In the transportation sector, especially the taxi industry, the fundamental approach has been revised and restrictions on supply and demand are being abandoned. This will facilitate new market entry and flexibility in fare structures. Of course, liberalization has advanced in the area of personnel placement agencies and temporary placement firms, while foreign exchange transactions in dollars or other currencies will be liberalized. In this sense, I believe that reforms are moving in the right direction. We must lend our weight to the further acceleration of this process. In order to accomplish this, the six reforms being pursued by the National Government need to be promoted in an integrated and comprehensive manner.
The recent decision by the Liberal Democratic Party to move ahead with the reform of special public corporations is of considerable significance in defining the specifics of administrative reform.
I would like to take the opportunity here to review the principles underlying these six reforms. In light of increasing global integration and the aging population and falling birth rate that Japan faces, the fundamental principles that Japan must adhere to as it approaches the 21st century are: the capacity to respond to crises, freedom of choice and coexistence. Everything can be understood through these three principles.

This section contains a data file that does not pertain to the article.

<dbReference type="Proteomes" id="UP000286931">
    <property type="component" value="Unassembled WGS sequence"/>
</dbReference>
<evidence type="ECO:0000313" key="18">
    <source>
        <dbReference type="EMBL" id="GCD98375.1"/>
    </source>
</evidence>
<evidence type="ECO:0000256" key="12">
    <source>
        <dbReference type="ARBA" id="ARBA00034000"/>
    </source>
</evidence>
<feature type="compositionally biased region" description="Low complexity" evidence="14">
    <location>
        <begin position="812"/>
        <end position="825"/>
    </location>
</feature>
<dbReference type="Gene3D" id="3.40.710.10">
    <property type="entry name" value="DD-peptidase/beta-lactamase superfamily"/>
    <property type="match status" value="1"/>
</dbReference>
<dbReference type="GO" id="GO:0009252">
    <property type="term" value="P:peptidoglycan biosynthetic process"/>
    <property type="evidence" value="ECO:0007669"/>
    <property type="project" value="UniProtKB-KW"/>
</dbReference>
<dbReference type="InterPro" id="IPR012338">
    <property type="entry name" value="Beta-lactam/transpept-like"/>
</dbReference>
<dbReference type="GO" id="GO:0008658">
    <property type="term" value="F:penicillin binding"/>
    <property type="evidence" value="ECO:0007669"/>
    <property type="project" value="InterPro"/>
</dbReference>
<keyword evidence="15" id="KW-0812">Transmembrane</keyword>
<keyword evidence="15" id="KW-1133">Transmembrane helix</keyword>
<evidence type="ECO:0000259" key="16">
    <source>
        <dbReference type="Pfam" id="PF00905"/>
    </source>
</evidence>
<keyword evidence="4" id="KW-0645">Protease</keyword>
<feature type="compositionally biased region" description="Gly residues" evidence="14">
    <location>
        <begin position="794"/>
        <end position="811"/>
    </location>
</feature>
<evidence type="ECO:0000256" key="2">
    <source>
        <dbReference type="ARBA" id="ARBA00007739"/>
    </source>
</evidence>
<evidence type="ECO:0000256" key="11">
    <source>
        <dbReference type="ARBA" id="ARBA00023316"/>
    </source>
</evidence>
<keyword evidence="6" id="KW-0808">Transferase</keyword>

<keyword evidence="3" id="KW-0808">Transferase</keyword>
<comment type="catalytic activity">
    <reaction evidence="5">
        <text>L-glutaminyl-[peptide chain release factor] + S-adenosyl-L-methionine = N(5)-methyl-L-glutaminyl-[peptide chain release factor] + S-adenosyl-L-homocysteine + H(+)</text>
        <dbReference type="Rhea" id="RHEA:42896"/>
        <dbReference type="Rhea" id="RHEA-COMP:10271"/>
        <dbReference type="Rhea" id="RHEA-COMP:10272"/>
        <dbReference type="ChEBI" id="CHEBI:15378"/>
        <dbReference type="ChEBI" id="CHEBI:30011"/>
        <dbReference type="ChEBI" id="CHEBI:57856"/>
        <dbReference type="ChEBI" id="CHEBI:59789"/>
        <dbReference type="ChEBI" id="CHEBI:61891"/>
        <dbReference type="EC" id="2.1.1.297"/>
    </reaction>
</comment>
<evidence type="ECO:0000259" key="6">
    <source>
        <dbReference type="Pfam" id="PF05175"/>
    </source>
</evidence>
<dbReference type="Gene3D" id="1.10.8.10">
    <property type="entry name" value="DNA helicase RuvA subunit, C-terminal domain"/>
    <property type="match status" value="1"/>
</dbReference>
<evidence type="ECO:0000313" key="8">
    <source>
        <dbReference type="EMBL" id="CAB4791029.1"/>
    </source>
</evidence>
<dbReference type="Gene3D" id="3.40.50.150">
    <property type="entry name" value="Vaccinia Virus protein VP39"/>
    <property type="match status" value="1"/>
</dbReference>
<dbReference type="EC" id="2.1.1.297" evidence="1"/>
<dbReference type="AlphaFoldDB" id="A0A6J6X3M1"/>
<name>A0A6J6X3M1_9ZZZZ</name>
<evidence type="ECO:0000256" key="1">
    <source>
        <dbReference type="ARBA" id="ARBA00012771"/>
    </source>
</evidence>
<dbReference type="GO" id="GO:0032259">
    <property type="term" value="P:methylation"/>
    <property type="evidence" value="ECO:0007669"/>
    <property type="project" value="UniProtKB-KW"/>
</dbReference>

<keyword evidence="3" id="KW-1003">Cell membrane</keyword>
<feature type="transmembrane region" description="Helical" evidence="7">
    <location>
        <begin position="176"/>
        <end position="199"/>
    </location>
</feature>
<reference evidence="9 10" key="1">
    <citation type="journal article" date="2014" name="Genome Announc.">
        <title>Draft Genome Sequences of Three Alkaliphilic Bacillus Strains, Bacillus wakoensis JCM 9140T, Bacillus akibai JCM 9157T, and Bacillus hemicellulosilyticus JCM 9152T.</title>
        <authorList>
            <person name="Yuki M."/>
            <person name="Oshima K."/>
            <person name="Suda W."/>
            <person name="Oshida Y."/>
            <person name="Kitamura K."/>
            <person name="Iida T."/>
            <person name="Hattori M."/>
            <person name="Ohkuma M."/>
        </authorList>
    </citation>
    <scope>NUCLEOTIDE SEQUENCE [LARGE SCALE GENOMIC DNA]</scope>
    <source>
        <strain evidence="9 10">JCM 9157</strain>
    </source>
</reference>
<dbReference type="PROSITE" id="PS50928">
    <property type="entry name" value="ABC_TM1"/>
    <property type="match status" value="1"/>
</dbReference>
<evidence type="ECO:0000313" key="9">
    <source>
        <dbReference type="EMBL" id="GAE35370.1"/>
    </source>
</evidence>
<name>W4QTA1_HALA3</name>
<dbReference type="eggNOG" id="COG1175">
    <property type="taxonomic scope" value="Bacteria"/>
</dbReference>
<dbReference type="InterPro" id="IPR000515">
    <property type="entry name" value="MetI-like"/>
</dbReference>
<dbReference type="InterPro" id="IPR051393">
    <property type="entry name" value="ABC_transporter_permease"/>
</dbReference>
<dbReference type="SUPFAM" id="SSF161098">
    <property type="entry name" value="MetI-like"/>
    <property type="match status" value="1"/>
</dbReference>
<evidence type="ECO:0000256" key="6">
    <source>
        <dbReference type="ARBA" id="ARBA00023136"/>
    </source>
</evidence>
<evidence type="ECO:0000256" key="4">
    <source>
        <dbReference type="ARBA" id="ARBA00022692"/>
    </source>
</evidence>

As we consider specific ways to undertake administrative reform, the question must therefore be how to proceed within the framework of these three principles.
First is the issue of responding quickly and properly to crises, as reflected in the first principle, "the capacity to respond to crises." I believe that it is necessary in this regard to enhance the crisis management functions of the Prime Minister's Residence.
Second, in order to achieve freedom of choice, public administration should be dedicated to supporting the vitality of the private sector and to maintaining transparency, responsibility and propriety. Toward this end, we must act based on the principle of individual responsibility to create an environment in which private-sector vitality and individual talent can realize their full potential. Other important issues include how to improve the abilities of the central ministries and agencies to formulate and implement their plans and how far to proceed with information disclosure and clarification of rules.
Third is coexistence. This principle implies an emphasis on local communities based on the spirit of mutual assistance, on the development of the nation as a whole and on harmonization with the international community. We must determine how to enable the Government to deal appropriately with the wide range of issues it must address in order to achieve these goals.
From this perspective, we must strive to eliminate the barriers rising out of the overcompartmentalized vertical structures of our central ministries and agencies. We can thereby make Kasumigaseki into a place which can effectively respond to the international situation as well.